3:20 Refreshment Break in the Exhibit Hall with Poster Viewing

 

Companion Diagnostics Assays: Biomarker Translation from Assay to Clinic

4:10 Chairperson’s Opening Remarks

Jeff Fill, MBA, MT (ASCP), Director, Diagnostic & Experimental Pathology, Eli Lilly and Company

4:15 From Research to CAP/CLIA to GCP – How to Make It Work!

Jeff Fill, MBA, MT (ASCP), Director, Diagnostic & Experimental Pathology, Eli Lilly and Company

It is a challenge to maintain a quality system to span from research grade assays to providing data for diagnostic submission. The Clinical Diagnostic Laboratory is utilizing a unique quality system which allows for flexibility in early biomarker discovery all the way to being a clinical trial site for diagnostic registration and all under one laboratory system.

illumina small NEW 4:40 The Application of NGS Panels for Patient Selection 

Cheryl McFarlane, Ph.D., Assay Development and Validation Manager, Almac Diagnostics

NGS panels are a powerful tool for parallel assessment of genomic integrity and expression across multiple targets. This facilitates biomarker discovery in early phase clinical trials and also subsequent development of a suitable core assay for multiple drug targets. We will summarise the main considerations of development and analytical validation of such panels for patient selection and describe Almac Diagnostics’ experience identifying important technical and regulatory challenges.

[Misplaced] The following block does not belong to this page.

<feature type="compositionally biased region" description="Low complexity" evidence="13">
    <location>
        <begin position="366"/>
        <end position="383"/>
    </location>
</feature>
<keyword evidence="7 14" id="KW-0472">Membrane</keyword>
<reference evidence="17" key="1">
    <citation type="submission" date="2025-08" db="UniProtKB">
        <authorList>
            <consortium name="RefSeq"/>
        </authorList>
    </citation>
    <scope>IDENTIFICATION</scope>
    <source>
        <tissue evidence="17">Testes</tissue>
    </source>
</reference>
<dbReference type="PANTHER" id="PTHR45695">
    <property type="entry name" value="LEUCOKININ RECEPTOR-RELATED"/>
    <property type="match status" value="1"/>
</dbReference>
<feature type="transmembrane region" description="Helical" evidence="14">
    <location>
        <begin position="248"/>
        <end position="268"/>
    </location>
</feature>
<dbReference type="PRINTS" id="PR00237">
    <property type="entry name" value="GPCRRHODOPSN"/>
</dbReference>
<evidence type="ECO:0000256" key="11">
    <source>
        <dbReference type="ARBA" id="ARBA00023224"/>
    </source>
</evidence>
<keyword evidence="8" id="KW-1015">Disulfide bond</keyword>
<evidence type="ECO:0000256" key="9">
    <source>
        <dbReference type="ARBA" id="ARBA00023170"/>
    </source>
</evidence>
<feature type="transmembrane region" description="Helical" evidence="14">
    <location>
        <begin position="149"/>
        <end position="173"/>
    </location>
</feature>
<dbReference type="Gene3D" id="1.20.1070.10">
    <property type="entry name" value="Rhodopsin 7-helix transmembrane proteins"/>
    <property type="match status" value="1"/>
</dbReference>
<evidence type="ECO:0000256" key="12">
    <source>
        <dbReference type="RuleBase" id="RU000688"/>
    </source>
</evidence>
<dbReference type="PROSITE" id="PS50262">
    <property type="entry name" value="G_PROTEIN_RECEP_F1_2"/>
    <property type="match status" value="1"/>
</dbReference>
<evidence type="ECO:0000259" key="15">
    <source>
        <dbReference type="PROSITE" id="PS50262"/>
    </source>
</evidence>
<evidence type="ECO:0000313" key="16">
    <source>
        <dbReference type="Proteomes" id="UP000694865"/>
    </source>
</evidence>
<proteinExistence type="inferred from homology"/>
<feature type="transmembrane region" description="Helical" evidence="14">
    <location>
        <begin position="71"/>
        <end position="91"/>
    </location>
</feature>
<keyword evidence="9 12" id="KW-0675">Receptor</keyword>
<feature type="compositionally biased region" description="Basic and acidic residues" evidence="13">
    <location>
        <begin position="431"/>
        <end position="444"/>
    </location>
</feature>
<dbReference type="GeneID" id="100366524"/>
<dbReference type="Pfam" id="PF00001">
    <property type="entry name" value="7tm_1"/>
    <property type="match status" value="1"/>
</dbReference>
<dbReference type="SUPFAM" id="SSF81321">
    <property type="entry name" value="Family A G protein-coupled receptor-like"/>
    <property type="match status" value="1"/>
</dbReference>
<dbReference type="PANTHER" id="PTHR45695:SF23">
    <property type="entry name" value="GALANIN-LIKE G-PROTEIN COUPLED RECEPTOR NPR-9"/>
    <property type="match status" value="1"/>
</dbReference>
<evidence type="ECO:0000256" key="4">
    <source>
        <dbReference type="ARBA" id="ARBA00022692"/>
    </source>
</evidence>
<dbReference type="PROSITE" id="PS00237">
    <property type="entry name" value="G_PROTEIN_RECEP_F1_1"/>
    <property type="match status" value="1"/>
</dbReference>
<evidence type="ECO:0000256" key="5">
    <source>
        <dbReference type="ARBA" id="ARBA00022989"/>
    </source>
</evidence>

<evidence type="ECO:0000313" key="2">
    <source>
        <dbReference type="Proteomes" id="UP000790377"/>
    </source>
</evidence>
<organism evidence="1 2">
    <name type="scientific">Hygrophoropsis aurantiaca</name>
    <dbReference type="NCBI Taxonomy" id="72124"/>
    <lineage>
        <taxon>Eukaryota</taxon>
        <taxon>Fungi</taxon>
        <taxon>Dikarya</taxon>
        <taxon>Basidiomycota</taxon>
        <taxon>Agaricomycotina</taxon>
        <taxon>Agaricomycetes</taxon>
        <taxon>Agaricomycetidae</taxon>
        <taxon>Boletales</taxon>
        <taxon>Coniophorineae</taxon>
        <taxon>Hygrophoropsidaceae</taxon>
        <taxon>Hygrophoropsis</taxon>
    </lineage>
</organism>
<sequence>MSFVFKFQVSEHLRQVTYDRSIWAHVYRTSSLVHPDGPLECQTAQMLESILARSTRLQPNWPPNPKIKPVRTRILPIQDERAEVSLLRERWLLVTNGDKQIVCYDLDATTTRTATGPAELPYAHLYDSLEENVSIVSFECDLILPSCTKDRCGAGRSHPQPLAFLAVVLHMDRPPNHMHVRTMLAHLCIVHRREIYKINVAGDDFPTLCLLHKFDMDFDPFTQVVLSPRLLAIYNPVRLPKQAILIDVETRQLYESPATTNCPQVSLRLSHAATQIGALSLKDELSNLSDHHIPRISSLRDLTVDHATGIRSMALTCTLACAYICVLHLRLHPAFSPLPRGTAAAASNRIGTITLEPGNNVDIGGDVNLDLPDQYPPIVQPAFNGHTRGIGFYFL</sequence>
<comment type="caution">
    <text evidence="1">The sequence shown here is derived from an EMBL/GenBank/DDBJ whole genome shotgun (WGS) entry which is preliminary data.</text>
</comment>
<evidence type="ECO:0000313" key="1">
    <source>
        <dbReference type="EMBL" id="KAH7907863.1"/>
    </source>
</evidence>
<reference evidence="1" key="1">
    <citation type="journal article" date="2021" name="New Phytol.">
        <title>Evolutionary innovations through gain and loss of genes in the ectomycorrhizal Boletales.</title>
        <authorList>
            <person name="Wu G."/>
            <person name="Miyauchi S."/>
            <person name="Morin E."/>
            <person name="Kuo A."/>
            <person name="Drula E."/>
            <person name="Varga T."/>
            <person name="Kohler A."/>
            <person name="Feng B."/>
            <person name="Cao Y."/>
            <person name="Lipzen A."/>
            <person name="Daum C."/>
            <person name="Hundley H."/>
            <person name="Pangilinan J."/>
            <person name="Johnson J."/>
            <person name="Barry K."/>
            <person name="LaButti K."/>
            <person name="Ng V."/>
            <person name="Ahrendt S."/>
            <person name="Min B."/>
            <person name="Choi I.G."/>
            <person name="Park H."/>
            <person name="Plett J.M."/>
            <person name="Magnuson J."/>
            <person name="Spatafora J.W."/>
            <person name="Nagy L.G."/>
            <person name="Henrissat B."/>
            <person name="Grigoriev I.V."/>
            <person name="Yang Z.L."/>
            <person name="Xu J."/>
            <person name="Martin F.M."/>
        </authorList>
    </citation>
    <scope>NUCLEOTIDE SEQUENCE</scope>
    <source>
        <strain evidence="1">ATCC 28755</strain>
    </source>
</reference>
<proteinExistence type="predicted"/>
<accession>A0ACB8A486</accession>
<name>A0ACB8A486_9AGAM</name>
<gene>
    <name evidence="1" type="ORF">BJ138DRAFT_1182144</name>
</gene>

5:10 Developing Robust Patient Selection Assays for Early Clinical Oncology Trials

Steven Pirie-Shepherd, Ph.D., Director, Oncology Translational Research, WRD, Pfizer

Targeted therapies are directed towards specific protein target in tumors. Tumors with the highest expression of drug targets are hypothesized to be the most likely to respond to therapy. We describe the development and analytical validation of assays intended to be used as clinical companion diagnostics to guide patient selection and stratification strategies in early stage clinical trials.

5:35 Cell-Free DNA Analysis Enabling Drug Development

Rajiv Raja, Ph.D., Director, Translational Medicine and Pharmacogenomics, MedImmune

Oncogenic mutations play an important role in patient responses to cancer therapy. Analyzing cell-free DNA (cfDNA) derived from patients can provide a robust, non-invasive method for identifying such mutations and monitoring their levels as a measure of tumor burden. Results from the evaluation of changes in variant allele frequencies in response to therapy will be presented.

5:45 Short Course and ThinkTank Registration

 

6:15-9:15 Dinner Executive ThinkTank*

SC6: Complementary Diagnostics

6:15-9:15 Dinner Short Course*

SC7: Immune Monitoring in Cancer

*Separate registration required

Thursday, May 4

8:30 am Morning Coffee

 

Implementing Precision Medicine: Patient Stratification Strategies

 9:00 Chairperson’s Remarks

Johan Luthman, D.D.S., Ph.D., Vice President, Neuroscience Clinical Development, Eisai Pharmaceuticals

9:05 Precision Medicine: Why the Time Is Now!

Daniel Edelman, Ph.D., Core Manager, Clinical Molecular Profiling Core, National Cancer Institute, NIH

Once called personalized medicine, the term precision medicine has become the norm after President Obama’s support of the Precision Medicine Initiative® (PMI) in the FY 2016 budget. This new expanded research effort has the promise to create a health care system with greater efficiency of treatment and improved outcomes. In this talk we will explore multiple facets of PMI on its impact from the individual to greater health policy.